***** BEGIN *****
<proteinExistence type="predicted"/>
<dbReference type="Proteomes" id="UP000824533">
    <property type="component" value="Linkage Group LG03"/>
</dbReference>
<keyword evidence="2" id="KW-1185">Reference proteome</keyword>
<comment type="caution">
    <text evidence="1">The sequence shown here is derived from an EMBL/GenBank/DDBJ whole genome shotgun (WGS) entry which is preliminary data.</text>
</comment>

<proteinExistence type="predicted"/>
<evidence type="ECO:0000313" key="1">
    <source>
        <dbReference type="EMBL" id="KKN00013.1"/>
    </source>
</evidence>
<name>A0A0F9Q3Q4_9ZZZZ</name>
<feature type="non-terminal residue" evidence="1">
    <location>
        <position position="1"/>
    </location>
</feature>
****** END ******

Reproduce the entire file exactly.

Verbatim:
<proteinExistence type="predicted"/>
<dbReference type="Proteomes" id="UP000824533">
    <property type="component" value="Linkage Group LG03"/>
</dbReference>
<keyword evidence="2" id="KW-1185">Reference proteome</keyword>
<comment type="caution">
    <text evidence="1">The sequence shown here is derived from an EMBL/GenBank/DDBJ whole genome shotgun (WGS) entry which is preliminary data.</text>
</comment>

<proteinExistence type="predicted"/>
<evidence type="ECO:0000313" key="1">
    <source>
        <dbReference type="EMBL" id="KKN00013.1"/>
    </source>
</evidence>
<name>A0A0F9Q3Q4_9ZZZZ</name>
<feature type="non-terminal residue" evidence="1">
    <location>
        <position position="1"/>
    </location>
</feature>